My sister-in-law Tami's great-gramma was quite the prankster. She had what I know to have been flaming red hair in her day (as does her favorite, Tam), and the vibrant personality to accompany it! So the day around Easter time that she posed the question to me, "Do you know how you get a square egg?" I pondered the obvious.
"Uh, a square chicken?" I quipped. "Or, a chicken with a square laying apparatus?" (Most politely put.) But really, considering I've never considered the pending anomaly, the short answer was, "No."
She smiled and produced in her hand, yep, you guessed it. A perfectly squared egg! With Easter approaching rapidly, I thought of you, dear readers, as I pose the very same question, "Do you know how you get a square egg?"
No, they're not from Rhode Island Reds, or Barnvelders, or Sussex. Not from Araucanas, Plymouth Rocks or Rosecombs. Not even Brahmas, Sumatras or White Rocks. (Pun intended!)
The mysterious answer lies in the names such as "The Egg Cuber," "Vintage Square Egg Maker," "Egg Deformer," "Square Egg Press" or "Bento Box Eggs."
These "Avian Egg Machines" fulfill a niche sought after by a more "free-range chicken keeper." (If you know what I mean!) My experience, with what I'll call my Egg Cuber, was sheer delight as I duplicated Great-Gramma's inquiry of me to my daughter, nieces and nephew one Easter before dinner.
Picture their little faces complete with their eyes popping out and jaws on the table, as I explain the fleeting answer and process: (1) First you choose one (or many) of the "Avian Egg Machines" listed above, and put in the freezer for the time it takes to hard boil some eggs.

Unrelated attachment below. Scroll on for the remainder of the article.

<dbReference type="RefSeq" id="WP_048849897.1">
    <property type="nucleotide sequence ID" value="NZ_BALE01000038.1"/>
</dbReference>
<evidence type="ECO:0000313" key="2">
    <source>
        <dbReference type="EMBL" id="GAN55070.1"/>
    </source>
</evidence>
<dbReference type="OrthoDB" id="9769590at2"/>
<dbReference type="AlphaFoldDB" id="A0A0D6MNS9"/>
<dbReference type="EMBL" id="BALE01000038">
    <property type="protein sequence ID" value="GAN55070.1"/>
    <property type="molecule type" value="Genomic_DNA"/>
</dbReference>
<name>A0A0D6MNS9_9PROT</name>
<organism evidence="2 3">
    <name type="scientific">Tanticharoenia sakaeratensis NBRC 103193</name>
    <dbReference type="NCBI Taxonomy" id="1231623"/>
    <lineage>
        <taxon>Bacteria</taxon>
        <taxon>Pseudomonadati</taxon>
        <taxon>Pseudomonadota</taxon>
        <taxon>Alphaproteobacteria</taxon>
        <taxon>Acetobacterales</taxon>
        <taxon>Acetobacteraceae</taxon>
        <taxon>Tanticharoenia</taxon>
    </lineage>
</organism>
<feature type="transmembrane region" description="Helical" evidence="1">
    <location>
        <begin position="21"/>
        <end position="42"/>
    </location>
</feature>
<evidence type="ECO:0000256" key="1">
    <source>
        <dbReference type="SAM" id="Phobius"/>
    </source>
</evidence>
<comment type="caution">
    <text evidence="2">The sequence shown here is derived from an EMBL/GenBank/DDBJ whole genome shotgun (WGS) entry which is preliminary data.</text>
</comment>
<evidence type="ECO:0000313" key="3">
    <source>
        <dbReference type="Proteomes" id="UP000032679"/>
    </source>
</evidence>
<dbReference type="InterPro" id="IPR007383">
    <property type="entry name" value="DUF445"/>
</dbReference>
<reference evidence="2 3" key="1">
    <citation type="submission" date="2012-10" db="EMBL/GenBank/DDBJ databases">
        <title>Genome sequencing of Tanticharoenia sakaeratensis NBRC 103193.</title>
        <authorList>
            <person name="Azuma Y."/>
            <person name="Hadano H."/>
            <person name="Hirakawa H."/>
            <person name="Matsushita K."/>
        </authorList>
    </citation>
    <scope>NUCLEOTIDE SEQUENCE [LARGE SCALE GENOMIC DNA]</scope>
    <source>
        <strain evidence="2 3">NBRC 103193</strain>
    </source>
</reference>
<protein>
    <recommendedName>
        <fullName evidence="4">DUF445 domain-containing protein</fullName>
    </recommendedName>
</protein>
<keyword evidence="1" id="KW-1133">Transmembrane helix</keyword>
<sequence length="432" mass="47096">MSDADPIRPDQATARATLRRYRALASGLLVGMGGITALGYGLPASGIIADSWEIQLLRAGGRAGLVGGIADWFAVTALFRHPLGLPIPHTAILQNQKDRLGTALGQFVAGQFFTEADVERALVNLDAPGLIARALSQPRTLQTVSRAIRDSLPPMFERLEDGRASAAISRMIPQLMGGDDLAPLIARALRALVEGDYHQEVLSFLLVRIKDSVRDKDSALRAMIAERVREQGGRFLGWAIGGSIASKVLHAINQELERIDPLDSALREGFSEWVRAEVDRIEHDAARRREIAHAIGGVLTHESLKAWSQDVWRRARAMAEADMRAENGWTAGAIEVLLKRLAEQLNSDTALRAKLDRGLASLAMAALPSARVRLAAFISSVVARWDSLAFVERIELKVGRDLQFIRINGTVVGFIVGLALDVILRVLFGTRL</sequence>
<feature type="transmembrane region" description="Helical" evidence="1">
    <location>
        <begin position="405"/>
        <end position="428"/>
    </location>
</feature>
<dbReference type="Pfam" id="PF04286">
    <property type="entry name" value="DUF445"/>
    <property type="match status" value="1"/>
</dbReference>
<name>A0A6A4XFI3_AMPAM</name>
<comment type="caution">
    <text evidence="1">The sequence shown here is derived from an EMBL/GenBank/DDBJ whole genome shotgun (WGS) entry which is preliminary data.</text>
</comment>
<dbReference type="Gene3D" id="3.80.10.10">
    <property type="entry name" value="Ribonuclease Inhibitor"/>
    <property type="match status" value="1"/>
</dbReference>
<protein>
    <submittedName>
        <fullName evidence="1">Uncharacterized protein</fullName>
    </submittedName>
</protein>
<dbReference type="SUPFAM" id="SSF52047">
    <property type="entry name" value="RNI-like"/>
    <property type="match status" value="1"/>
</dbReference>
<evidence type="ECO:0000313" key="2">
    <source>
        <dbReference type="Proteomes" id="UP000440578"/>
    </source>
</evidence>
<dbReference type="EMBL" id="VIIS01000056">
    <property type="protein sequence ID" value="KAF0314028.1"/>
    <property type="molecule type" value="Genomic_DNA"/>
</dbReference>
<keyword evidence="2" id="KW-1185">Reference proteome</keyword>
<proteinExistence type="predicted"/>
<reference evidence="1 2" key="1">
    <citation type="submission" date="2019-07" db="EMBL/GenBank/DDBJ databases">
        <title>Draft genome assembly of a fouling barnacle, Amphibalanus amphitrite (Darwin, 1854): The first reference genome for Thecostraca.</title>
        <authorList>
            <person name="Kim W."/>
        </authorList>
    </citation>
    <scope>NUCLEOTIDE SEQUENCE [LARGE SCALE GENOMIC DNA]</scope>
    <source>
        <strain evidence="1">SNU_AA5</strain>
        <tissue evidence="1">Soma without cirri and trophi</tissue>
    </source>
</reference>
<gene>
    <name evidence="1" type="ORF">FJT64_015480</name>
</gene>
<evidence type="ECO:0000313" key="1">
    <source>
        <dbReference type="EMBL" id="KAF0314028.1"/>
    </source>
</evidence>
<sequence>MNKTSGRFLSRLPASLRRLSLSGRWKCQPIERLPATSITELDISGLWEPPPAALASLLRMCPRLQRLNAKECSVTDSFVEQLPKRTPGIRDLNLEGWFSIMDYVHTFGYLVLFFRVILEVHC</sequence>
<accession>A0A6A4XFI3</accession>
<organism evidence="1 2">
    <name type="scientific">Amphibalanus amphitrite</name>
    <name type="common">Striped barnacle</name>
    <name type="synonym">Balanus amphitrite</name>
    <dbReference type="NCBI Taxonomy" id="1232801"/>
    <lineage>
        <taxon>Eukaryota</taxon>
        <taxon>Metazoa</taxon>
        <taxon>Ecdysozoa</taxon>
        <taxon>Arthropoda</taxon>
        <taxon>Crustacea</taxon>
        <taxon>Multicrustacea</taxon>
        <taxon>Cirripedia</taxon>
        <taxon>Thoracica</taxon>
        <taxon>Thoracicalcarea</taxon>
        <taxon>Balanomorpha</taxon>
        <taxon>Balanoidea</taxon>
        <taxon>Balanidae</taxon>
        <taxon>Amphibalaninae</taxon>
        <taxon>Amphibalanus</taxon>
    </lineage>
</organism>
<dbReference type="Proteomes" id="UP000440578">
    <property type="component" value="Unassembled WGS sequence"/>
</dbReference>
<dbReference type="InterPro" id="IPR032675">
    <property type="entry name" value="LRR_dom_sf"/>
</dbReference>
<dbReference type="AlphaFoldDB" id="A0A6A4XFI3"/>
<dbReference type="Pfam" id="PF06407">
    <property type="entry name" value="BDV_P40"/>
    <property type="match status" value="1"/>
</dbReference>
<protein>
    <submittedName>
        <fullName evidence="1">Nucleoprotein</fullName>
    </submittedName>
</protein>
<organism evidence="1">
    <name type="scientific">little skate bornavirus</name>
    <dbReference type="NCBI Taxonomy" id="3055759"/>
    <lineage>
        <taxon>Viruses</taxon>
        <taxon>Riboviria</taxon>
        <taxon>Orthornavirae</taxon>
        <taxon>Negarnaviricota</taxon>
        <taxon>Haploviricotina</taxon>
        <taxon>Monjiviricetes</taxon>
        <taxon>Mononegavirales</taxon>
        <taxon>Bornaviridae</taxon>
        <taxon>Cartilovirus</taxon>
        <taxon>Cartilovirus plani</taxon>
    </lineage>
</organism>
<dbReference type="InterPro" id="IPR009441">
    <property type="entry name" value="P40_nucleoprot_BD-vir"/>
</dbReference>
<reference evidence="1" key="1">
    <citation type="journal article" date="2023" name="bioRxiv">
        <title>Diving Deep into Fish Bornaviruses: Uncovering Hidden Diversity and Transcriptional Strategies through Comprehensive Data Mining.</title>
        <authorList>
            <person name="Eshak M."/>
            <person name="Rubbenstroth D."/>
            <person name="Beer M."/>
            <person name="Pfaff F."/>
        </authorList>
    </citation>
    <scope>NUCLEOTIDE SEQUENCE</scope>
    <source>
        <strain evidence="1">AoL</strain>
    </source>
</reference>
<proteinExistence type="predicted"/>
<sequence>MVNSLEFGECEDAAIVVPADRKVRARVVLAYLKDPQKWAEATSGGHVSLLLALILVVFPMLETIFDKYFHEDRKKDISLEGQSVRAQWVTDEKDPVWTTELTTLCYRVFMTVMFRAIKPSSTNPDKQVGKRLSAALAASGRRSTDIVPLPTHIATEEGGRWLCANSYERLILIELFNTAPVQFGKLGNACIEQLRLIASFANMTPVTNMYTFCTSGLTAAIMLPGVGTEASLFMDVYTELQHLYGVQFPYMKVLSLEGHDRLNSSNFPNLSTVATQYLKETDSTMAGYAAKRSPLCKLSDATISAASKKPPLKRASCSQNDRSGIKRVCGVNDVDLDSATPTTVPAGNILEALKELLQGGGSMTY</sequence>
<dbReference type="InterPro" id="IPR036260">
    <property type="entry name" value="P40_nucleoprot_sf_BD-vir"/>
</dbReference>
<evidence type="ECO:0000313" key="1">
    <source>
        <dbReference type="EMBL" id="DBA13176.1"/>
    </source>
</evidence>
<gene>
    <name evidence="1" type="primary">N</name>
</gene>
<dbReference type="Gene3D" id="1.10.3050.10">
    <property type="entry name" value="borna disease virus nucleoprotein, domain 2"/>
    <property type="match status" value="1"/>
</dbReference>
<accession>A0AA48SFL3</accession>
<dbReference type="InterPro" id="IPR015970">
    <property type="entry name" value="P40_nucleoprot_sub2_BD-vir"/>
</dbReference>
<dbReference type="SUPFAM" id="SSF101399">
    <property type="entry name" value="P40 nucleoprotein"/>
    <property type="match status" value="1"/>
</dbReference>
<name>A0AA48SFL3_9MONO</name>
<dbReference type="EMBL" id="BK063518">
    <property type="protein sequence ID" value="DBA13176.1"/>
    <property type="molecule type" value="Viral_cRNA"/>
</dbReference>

Hint: If you use slightly older eggs and add a pinch of vinegar to the water, they peel easier.
(2) Peel, and while eggs are still warm, remove presses from freezer, unscrew the egg press and take out pressing plate. Make sure base plate is flat. Insert one peeled, warm, hard boiled egg into press. (3) Place pressing plate on top of egg. (4) Screw lid on until egg is square. Chill press in ice water, fridge, or freezer for 5 to 10 minutes for optimum results. (5) After chilling, unscrew lid and push bottom plate up to remove a square egg!
Now, unless you have a "flock" of egg cubers, you'll need some time to "incubate" enough for an appetizer (they fit perfectly on crackers), or enough for a bowl of potato salad. But, the process is only half the fun! Enjoy the cackles of joy as they emanate from your kitchen (or your great-gramma's!) Revel in the fact that now your square eggs will no longer roll off the plate on the way to the table, roll off your dashboard during a truck pull, or not fit into your Bento box! Because after all, this Easter you can prove, "It's Hip To Be Square!"
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